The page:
State spends more on salaries, pensions
The state government is spending more than half of its income on salaries, wages and pensions of its staff.mumbai Updated: Mar 23, 2011 01:41 IST
The state government is spending more than half of its income on salaries, wages and pensions of its staff.
The expenditure on the establishment is expected to shoot up to 53.3% of the revenue receipts in 2010-11.
Apart from this, the amount of interest payments, which is steadily increasing every year, will consume another 17% of the state’s total earnings.
This means the government will barely have 30% of its income to spend on building infrastructure, encourage agriculture and industries and fund welfare schemes for children, women and the poor.
This year, the state expects to make Rs97,044 crore in revenue receipts and spend Rs1,04,698 crore of which the bulk would go on salary, wages and pension payments.
This, however, is not good news for the state that reels under a debt of Rs2,09,648 crore.
The economic survey that was published on Tuesday said the amount of interest payments was steadily increasing though the cost of borrowing had declined. This year, the state will pay Rs16,469 crore in interests (17% of the revenue receipts) and Rs51,740 crore in salary, wages and pensions.
However, chief minister Prithviraj Chavan told the assembly on Monday that the debt was within the prescribed limit and the state had the money to service all loans comfortably.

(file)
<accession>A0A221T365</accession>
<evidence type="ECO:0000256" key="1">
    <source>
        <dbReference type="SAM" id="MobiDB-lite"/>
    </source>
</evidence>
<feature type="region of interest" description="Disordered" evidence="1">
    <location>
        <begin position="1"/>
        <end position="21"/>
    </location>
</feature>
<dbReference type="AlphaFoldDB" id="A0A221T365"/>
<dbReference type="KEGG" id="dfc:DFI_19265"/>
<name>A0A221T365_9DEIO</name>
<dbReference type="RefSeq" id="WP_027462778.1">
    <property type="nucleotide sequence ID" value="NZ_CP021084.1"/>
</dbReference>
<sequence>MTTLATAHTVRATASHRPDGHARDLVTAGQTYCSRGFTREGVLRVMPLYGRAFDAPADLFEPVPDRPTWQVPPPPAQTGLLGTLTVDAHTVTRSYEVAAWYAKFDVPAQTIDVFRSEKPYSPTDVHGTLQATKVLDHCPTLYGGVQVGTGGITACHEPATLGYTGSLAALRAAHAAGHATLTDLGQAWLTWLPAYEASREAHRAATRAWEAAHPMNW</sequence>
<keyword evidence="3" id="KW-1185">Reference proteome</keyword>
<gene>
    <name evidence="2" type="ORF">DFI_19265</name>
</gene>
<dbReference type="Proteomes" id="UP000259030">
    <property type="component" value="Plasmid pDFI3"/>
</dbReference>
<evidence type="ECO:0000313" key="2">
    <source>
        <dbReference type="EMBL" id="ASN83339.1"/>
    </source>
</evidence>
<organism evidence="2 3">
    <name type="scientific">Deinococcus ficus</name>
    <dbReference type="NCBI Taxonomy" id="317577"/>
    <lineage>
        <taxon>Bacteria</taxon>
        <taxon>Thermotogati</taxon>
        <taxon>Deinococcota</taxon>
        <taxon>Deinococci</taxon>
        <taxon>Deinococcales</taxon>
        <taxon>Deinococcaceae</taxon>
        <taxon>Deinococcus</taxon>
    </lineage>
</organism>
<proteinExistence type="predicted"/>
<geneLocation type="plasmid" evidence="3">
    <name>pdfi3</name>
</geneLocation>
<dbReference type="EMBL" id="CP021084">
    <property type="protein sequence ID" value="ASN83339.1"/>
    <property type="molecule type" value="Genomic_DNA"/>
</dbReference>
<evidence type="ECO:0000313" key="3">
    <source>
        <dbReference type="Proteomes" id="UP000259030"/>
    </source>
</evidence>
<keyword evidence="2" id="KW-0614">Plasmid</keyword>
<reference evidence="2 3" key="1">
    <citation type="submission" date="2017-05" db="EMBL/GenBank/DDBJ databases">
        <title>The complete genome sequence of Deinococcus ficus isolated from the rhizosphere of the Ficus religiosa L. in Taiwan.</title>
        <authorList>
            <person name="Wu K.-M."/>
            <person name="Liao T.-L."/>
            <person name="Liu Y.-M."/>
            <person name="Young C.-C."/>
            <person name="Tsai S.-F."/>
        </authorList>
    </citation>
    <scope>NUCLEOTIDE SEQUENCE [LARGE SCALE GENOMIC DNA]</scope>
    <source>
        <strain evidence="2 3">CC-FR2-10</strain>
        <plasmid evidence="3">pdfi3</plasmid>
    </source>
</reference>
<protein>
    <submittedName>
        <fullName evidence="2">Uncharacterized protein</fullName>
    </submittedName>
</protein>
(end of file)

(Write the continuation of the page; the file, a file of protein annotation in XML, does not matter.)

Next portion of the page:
However, the Opposition claimed that the state was heading towards economic doom. “The picture may look good at the macro level, but when we have a micro look, it appears pathetic," said Bharatiya Janata Party legislator Devendra Fadnavis.
He said the debt was not a problem for any developing economy, but what mattered most was wise investment (of debt). “We did not spend our loans on creating assets that would give us good and steady returns,” he said.
The expenditure on salary, wages and pensions was as low as 34.6% in 2007-08 and at an all-time high of 65-70% between 1998-2001.
Later, some economic reforms saw the government move over to surplus. But it returned to deficit a couple of years ago due to global recession and high inflation.
Despite these challenges, the government was able to prepare the highest ever annual plan of Rs37,916 in the year 2010-11.